Despite an expected shift in energy and environmental priorities in the coming years, several key challenges present clear opportunities for bipartisan cooperation. Low oil prices have slowed improvements in vehicle efficiency, spurred record-high gasoline demand, and undermined core U.S. energy security and environmental goals. American cities and infrastructure are at risk from the challenges posed by a changing climate. And, America’s most abundant and scalable baseload energy resources need to be cheaper and cleaner.
In response, market-based reforms, infrastructure investments, and research and development are solutions that would allow us to both tackle climate and environmental ambitions and support economic growth. On March 27, EPIC and The Hamilton Project at the Brookings Institution co-hosted a forum exploring the best approaches to address these challenges.
The forum began with opening remarks by former U.S. Treasury Secretary Robert E. Rubin, followed by a fireside chat with and three roundtable panel discussions on the future of energy research and development, market-based approaches to vehicle regulations, investing in resilient infrastructure, and the conservative case for carbon pricing.
The energy research and development panel featured John Deutch, a professor at MIT, James Connaughton, president and CEO of Nautilus Data Technologies and head of the White House Council on Environmental Quality for President George W. Bush, and Ellen D. Williams, a professor at the University of Maryland and former head of ARPA-E under President Obama.
One of the topics the panel explored was President Trump’s potential elimination of the ARPA-E program, the job of which he says should be done by the private sector. Of this, Williams said: “ARPA-E does not compete at a stage at which the private sector does R&D. ARPA-E is looking far-too-early stage at technologies that are very high risk, and allowing those technologies to compete kind of on an even playing field to move themselves forward on a pathway toward commercial assessment, allowing them—at the end of a finite period of funding—to reach the point where it’s possible to make an assessment about their potential to scale up and manufacturing and their potential for moving forward for commercialization.”
She continued, “If the United States does not have a pretty healthy ARPA-E program, we don’t have a sound energy-research and development program.”
The research and development panel was followed by a panel presenting a policy proposal on a market-based approach to vehicle regulations. The panel included two of the authors of the proposal, EPIC Director Michael Greenstone and Harvard Professor Cass Sunstein. To give different perspectives on the proposal, the panel also included Trevor Houser, a partner at the Rhodium Group, and David Schwietert, executive vice president at the Alliance of Automobile Manufacturers. Vox’s Brad Plumer moderated the panel.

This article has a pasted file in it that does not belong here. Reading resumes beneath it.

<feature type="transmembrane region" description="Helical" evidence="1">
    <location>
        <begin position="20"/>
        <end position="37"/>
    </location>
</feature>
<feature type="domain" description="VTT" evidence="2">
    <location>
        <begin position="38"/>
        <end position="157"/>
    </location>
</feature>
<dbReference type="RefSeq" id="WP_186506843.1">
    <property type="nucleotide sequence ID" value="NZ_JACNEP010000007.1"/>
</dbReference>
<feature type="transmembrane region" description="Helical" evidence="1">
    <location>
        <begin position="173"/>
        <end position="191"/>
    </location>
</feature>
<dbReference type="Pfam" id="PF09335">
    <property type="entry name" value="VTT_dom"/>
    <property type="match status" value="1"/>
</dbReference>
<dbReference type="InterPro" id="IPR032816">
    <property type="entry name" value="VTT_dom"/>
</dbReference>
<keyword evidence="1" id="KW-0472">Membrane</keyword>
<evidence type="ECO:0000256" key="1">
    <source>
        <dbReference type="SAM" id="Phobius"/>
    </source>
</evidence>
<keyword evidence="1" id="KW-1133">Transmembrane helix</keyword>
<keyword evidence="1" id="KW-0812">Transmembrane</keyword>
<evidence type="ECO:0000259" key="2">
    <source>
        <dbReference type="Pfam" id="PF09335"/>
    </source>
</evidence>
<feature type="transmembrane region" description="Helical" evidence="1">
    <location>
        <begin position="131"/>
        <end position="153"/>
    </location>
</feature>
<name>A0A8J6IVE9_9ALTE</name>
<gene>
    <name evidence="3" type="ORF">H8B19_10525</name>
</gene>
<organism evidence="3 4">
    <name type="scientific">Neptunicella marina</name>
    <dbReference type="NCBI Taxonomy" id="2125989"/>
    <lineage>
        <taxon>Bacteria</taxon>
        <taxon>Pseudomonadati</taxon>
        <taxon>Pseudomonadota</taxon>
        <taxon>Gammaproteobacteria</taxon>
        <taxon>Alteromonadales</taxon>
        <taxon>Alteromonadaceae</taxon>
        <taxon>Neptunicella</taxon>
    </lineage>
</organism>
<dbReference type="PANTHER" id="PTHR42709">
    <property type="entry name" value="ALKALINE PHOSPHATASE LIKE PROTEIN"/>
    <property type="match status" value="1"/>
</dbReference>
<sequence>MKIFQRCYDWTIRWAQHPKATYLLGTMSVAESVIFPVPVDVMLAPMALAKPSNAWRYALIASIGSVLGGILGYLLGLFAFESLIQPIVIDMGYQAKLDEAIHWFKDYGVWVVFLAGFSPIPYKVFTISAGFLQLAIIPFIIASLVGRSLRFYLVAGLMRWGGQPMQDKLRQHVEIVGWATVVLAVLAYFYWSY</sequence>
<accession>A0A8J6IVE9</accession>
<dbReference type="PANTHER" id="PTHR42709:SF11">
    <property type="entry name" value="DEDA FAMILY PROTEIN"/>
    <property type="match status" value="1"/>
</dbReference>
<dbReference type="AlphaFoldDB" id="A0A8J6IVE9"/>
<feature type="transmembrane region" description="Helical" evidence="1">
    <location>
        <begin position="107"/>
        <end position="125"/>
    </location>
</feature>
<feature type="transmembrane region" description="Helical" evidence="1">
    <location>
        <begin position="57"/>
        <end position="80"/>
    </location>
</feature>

During the panel, Greenstone explained that, “At the core of this proposal is the idea that the least cost way to get what you want is to directly target the thing you care about—not to target it as kind of a bank shot. If you treated every vehicle as though the only thing we cared about were greenhouse gases—whether they come from the grid or from filing up with gasoline—then that would be the most direct and least cost way to confront greenhouse gases in the transportation sector.”
The third panel of the day focused on investing in resilient infrastructure. It included Matthew Kahn, a professor at the University of Southern California, who wrote a policy proposal on the subject. The panel also included Mindy Lubber, president of Ceres, Steven Strongin, head of global investment research at Goldman Sachs, and Alice Hill, a research fellow at the Hoover Institution and former White House Senior Director for Resilience Policy.
Strongin encouraged the audience to think about infrastructure in a new way. He explained, “When you look at the kind of infrastructure investment we did in the 1950s, and to slightly think about how you re-anchor, instead of anchor, neighborhoods and communities, you begin to think about how do you string wire, build sewer systems. How do you create skeletons of tomorrow’s communities so that individuals can actually move into them?”
To end the day, Bloomberg reporter Jennifer Dlouhy moderated a discussion with Ted Halstead, the founder, president and CEO of the Climate Leadership Council.
Halstead joined a group of conservatives in calling for a carbon price earlier this year. He explained the conservative case for such a policy, and said that “Nobody has put forth a conservative, market-based, concrete climate plan before. So when you do and when it meets the conservative test, there’s actually a surprising amount of open-mindedness that we’re finding.”
To learn more: View the presentation slides and photographs from the forum; or read the new policy proposals on “The Next Generation of Transportation Policy,” “Protecting Urban Places and Populations from Rising Climate Risk,” and “Twelve Economic Facts on Energy and Climate Change.”